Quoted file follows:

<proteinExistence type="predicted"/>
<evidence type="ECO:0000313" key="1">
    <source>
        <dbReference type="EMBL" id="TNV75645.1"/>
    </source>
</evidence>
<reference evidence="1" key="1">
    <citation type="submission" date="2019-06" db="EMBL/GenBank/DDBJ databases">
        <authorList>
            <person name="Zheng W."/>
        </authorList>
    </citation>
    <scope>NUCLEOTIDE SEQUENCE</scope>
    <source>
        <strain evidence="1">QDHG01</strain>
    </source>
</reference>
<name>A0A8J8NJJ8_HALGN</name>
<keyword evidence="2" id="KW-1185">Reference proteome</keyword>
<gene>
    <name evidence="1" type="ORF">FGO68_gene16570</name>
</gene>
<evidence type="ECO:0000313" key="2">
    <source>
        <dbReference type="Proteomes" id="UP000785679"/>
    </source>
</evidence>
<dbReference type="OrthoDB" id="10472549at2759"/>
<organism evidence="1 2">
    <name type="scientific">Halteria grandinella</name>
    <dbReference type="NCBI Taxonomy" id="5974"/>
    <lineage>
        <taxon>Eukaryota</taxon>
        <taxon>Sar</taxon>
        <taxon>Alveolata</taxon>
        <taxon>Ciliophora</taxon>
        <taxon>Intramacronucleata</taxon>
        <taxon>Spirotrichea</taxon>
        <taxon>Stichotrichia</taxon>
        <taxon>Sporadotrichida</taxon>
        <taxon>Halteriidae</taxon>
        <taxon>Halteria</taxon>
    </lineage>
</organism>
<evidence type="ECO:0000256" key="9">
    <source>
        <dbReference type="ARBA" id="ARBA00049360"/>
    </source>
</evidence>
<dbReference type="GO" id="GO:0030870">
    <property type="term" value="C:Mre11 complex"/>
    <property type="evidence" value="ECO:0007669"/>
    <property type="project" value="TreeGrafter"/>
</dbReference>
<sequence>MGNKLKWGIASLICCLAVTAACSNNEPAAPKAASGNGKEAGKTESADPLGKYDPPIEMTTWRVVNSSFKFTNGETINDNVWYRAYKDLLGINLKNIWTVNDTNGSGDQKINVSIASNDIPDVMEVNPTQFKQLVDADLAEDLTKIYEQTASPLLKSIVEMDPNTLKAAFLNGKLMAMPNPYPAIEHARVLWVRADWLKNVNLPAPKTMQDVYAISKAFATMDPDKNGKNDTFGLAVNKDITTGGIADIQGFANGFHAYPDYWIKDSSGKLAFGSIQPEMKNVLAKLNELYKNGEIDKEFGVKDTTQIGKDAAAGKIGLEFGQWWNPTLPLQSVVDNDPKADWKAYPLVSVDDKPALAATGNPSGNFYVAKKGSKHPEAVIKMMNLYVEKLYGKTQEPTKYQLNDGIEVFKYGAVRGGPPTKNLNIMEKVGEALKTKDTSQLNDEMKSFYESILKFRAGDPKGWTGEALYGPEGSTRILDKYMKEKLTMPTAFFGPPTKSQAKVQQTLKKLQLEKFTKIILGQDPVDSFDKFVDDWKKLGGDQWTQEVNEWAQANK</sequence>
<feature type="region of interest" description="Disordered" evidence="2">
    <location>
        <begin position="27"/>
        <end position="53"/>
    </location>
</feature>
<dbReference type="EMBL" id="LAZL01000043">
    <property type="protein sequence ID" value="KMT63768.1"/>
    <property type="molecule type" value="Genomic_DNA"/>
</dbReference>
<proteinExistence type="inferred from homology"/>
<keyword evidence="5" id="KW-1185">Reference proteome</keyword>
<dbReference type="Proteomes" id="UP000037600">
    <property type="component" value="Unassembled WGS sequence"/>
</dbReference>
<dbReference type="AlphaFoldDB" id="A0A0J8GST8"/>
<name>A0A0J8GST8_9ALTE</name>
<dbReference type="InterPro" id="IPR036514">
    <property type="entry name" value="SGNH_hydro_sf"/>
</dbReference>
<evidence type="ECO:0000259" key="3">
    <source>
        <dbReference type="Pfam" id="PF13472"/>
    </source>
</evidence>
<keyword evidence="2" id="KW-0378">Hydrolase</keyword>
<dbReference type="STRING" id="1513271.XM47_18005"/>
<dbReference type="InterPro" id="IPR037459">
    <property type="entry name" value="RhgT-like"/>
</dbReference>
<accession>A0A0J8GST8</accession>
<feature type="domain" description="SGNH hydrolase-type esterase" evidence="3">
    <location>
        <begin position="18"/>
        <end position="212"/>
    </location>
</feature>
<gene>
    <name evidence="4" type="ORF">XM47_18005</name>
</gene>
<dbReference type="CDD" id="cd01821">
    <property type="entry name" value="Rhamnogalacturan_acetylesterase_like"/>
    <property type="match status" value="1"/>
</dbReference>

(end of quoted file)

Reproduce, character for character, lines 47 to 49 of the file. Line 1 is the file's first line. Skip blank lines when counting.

        <dbReference type="ARBA" id="ARBA00049360"/>
    </source>
</evidence>